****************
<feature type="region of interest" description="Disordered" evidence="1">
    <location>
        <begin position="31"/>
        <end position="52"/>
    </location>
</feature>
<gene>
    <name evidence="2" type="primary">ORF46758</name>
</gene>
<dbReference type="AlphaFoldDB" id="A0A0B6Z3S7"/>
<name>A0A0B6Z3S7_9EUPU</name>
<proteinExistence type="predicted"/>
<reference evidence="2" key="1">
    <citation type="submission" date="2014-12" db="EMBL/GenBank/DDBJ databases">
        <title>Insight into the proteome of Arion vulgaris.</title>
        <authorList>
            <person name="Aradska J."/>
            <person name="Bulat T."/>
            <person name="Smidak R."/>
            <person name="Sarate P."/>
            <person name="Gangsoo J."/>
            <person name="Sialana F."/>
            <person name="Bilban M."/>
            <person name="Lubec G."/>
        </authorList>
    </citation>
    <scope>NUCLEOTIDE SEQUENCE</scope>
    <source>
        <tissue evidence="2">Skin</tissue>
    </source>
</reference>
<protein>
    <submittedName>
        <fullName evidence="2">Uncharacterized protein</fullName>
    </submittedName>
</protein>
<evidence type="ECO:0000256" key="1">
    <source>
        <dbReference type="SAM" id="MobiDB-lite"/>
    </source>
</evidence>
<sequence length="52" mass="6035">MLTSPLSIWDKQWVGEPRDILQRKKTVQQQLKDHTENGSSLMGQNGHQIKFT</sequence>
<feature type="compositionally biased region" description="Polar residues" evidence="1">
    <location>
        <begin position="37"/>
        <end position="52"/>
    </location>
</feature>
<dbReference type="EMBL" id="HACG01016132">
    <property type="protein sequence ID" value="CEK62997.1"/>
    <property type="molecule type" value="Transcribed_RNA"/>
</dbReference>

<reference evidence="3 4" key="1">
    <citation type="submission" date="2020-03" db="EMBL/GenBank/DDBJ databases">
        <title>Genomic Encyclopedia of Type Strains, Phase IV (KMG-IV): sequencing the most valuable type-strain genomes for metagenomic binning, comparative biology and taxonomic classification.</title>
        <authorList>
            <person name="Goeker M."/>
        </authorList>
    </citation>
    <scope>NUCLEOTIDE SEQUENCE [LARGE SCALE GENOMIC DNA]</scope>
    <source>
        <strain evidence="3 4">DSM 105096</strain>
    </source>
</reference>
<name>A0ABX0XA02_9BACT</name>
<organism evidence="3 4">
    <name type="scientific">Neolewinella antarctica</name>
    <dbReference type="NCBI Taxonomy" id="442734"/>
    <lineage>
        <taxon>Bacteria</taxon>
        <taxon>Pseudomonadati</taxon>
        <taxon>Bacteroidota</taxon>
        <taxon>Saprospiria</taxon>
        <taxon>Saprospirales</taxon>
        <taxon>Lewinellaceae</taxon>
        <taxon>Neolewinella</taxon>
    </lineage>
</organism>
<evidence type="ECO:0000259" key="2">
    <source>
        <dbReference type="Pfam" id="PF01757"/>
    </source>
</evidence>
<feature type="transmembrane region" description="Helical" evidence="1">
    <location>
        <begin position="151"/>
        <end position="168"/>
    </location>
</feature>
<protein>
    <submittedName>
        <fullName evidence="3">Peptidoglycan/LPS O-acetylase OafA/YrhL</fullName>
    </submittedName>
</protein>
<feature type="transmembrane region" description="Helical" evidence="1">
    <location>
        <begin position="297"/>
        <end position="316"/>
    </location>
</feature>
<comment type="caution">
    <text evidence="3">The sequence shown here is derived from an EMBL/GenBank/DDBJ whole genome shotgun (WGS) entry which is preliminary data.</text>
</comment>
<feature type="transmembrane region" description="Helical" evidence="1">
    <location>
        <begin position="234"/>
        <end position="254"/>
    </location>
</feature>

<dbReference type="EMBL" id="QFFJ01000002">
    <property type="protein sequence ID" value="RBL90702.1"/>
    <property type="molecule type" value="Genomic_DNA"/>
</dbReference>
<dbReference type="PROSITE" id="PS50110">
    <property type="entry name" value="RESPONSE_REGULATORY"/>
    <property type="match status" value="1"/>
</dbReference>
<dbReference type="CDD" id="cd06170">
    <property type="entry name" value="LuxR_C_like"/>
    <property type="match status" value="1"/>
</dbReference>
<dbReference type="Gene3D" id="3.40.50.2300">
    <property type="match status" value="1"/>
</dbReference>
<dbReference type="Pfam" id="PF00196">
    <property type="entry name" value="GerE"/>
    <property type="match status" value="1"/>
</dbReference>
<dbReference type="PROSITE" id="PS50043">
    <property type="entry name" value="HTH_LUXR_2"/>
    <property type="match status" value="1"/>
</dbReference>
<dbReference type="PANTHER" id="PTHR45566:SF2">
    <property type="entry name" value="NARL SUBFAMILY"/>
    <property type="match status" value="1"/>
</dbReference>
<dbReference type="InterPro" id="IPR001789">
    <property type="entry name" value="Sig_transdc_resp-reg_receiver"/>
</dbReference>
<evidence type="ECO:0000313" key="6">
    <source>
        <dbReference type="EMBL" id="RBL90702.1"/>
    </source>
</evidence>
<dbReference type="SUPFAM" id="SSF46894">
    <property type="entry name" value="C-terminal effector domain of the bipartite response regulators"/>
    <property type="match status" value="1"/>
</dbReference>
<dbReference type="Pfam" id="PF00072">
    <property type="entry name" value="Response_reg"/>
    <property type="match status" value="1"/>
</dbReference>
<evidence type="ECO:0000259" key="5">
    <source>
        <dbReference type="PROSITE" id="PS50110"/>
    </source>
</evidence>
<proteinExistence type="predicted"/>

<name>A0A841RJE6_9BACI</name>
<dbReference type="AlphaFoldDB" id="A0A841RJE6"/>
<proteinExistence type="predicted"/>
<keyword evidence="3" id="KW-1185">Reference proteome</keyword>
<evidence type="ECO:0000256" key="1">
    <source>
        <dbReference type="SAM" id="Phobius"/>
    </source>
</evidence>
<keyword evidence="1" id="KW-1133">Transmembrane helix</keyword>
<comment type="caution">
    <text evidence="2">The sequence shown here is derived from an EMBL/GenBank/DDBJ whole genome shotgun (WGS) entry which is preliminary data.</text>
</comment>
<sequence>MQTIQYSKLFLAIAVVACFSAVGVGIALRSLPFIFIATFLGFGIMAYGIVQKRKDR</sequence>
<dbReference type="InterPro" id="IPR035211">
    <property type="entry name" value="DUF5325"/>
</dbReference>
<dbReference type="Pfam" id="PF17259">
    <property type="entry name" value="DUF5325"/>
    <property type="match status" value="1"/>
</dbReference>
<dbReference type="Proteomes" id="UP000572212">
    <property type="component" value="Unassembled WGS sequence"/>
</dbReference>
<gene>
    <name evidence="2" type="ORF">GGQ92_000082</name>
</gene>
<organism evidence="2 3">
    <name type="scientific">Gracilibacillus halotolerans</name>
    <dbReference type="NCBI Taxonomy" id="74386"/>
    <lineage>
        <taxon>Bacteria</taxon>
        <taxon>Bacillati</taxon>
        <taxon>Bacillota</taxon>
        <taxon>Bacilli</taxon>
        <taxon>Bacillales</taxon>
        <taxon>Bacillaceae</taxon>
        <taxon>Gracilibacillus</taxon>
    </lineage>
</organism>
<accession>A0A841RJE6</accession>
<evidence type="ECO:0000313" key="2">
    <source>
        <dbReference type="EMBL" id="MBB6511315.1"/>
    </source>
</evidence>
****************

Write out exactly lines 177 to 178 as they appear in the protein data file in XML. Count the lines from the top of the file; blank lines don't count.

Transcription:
    <property type="entry name" value="DUF5325"/>
    <property type="match status" value="1"/>